Biology is a field where the synergy with computation seems to go ever deeper the more we look. Let us leave aside all the ways in which sophisticated algorithmic ideas are transforming the practice of biology with vast genomic and structural databases, massive numerical simulations of molecules, and the fearsome symbol-crunching of the Human Genome Project. Instead, consider how we might view molecular biology itself through a computational lens, with the cell as an information-processing engine. For fundamentally, a biological system like a cell is simply a chemical system in which the information content is explicit. The genome is part of the overall chemical system, but it is not there to take part in the chemistry itself; rather, it is there as a sophisticated encoding of the chemical processes that will take place. It is a programming abstraction—it is the representation of the real thing, co-existing with the thing itself.
Just as computation distinguishes itself from the rest of technology, so are biological systems intrinsically different from all other physical and chemical systems—for they too have separated the application from the device. We can take a cell and change a few symbols in its genome—splice in a new gene or two—and we can cause its chemistry to change completely. We have replaced one piece of code with another; the device—the cellular hardware—has been left alone, while we simply changed the application running on it. This phenomenon really seems to have no parallel in the other sciences. Surely, the non-biological world obeys fundamental laws, but it does not contain—and actually implement—an explicit representation of these laws. Where in the solar system are the few molecules, encoding the laws of gravity and motion, which we could modify to cause the planets to follow more eccentric orbits?
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Computation as a technology that follows its own laws; computation as the quintessence of universality; computation as a powerful perspective on the world and on science—these are issues that still drive our study of the phenomenon today. And the more we grapple with the underlying principles of computation, the more we see their reflections and imprints on all disciplines—in the way structured tasks can be cast as stylized computational activities; in the surprising complexity of simple systems; and in the rich and organic interplay between information and code.
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QUANTUM INFORMATION PROCESSING
Charles H. Bennett, IBM Research
Computer science is based on a very fruitful abstraction whose roots are as old as mathematics but whose power was fully appreciated only in the 20th century: the notion that information and computation are a worthwhile object of study in their own right, independent of the physical apparatus used to carry the information or perform the computation. While at the most obvious level, Moore’s law (see Hill in this chapter) is a hardware success story, this success has only been possible because information is such an abstract stuff: make a bit a thousand times smaller and it remains useful for the same purposes as before, unlike a thousand-fold smaller car or potato.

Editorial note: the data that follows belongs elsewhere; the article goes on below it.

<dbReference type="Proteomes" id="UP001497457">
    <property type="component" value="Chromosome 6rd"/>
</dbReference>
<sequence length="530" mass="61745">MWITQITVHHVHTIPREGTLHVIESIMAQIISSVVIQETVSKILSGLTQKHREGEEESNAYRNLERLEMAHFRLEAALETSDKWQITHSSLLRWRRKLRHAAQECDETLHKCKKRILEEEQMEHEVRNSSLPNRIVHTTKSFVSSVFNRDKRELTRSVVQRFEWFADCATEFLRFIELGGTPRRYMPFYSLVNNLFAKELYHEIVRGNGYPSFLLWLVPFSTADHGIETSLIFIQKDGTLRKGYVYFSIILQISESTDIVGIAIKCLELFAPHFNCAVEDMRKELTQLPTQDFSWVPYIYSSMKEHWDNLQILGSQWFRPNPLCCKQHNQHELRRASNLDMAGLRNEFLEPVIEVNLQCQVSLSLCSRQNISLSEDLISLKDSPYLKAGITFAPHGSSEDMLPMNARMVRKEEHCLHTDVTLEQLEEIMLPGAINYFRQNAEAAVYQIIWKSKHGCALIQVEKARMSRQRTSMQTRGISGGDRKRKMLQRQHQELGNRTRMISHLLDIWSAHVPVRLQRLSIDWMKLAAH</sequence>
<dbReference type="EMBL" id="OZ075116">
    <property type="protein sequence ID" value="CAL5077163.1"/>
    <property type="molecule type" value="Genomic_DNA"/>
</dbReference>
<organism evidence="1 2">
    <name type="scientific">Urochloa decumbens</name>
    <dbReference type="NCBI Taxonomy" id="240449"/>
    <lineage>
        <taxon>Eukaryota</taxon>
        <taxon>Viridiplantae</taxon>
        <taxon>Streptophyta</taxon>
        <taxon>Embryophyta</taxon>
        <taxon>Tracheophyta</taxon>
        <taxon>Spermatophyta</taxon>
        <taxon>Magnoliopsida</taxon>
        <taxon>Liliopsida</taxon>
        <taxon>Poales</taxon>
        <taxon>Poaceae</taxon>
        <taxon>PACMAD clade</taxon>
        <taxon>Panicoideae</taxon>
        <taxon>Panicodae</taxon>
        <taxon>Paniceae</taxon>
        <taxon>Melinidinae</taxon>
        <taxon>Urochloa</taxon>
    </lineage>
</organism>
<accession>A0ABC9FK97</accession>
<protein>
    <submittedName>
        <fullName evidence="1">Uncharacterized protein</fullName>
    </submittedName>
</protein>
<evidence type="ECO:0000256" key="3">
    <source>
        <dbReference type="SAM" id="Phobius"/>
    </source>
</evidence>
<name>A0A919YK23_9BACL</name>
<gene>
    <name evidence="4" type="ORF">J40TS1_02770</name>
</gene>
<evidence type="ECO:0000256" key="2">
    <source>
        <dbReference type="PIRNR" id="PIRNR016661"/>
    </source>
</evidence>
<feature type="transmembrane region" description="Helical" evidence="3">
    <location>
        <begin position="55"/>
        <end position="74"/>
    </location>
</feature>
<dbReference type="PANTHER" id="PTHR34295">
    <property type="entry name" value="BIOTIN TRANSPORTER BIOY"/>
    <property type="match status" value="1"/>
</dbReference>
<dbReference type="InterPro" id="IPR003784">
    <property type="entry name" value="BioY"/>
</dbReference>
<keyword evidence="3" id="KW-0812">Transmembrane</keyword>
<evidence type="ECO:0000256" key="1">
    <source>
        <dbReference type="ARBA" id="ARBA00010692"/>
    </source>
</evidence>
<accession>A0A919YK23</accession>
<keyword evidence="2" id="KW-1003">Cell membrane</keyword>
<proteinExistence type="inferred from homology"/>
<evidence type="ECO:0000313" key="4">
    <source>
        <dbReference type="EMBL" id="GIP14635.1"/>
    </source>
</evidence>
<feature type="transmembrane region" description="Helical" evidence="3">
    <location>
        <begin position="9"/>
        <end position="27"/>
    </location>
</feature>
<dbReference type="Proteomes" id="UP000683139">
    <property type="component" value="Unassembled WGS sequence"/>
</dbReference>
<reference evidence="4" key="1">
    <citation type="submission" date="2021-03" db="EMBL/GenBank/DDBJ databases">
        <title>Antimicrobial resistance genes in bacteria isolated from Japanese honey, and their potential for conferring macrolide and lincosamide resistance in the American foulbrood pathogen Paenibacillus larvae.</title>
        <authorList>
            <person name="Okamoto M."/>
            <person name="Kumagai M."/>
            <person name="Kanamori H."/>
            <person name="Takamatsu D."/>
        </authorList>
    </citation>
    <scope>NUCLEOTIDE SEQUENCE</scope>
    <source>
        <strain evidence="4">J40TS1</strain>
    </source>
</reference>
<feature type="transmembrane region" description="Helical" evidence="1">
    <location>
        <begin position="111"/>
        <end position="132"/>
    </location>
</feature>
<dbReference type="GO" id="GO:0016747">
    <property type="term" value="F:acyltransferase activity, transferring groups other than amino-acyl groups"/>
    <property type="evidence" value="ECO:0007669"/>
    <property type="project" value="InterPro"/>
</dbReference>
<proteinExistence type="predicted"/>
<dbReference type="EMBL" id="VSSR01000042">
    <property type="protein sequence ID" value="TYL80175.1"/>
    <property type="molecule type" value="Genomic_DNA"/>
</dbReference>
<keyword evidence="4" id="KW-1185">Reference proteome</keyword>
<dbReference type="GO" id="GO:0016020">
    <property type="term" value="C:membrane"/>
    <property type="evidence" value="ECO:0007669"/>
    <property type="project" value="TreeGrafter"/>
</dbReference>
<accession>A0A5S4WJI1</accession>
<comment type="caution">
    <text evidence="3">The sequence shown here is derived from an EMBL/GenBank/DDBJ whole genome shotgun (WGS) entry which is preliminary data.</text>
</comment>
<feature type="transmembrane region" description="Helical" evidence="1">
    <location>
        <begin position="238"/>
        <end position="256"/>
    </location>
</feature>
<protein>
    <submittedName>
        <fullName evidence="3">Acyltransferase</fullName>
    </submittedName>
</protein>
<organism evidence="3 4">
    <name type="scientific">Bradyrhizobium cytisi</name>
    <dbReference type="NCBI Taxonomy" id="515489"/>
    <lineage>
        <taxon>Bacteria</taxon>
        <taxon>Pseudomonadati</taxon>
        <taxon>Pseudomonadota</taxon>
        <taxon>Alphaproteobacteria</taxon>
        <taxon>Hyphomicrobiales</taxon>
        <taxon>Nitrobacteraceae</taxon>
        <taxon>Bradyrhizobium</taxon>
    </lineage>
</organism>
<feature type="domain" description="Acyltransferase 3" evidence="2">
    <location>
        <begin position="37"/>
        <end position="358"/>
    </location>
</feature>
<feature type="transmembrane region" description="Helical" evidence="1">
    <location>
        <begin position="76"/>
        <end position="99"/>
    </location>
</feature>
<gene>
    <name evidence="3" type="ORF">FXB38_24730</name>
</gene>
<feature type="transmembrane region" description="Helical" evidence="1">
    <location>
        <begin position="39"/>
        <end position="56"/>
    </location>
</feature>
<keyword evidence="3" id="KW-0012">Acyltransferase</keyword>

Although Moore’s law has survived many early predictions of its demise, no exponential growth can go on forever. The present few decades are clearly an exceptional time in the history of computing. Sooner or later something will have to give, since at the present rate of shrinkage, information technology will reach atomic dimensions within 20 years. Accordingly, considerable thought and long-range planning are already being devoted to the challenges of designing and fabricating devices at the atomic scale and getting them to work reliably, a field broadly known as nanotechnology. However, it has long been known that atoms and other tiny objects obey laws of quantum physics that in many respects defy common sense. For example, observing an atom disturbs its motion, while not observing it allows it to spread out and behave as if it were in several different places at the same time. Until recently, computer designers considered such quantum effects mostly as a nuisance that would cause small devices to be less reliable and more error-prone than their larger cousins.
What is new, and what makes quantum informatics a coherent discipline, rather than a vexing set of technological problems, is the realization that quantum effects are not just a nuisance; rather, they offer a new and more comprehensive way of thinking about information, which can be exploited to perform important and otherwise impossible information-processing tasks. Already they have been used to create unconditionally secure cryptographic key agreement protocols, and in the future, if a quantum computer can be built, it could easily perform some computations (most notably the factorization of large numbers) that would take longer than the age of the universe by the best known algorithms, not only on today’s supercomputers, but also on the supercomputers of 2050 (by which time we predict Moore’s law will have ended).
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The way in which quantum effects can speed up computation is not a simple quantitative improvement, such as would result from using a faster processor, or some fixed number of parallel processors to speed up computations by some constant factor depending on the hardware. Rather it is a qualitative improvement in the functional form of the computation cost, similar to what one typically gets by discovering a smarter algorithm to solve a problem that previously seemed hard. With quantum information processing the physical form of information, for the first time, has a qualitative bearing on the efficiency with which it can be processed, and the things that can be done with it. Quantum computers do not speed up all computations equally: a few, like factoring, are sped up superpolynomially; general NP search problems like the Traveling Salesman Problem are sped up quadratically, while other problems are not sped up at all.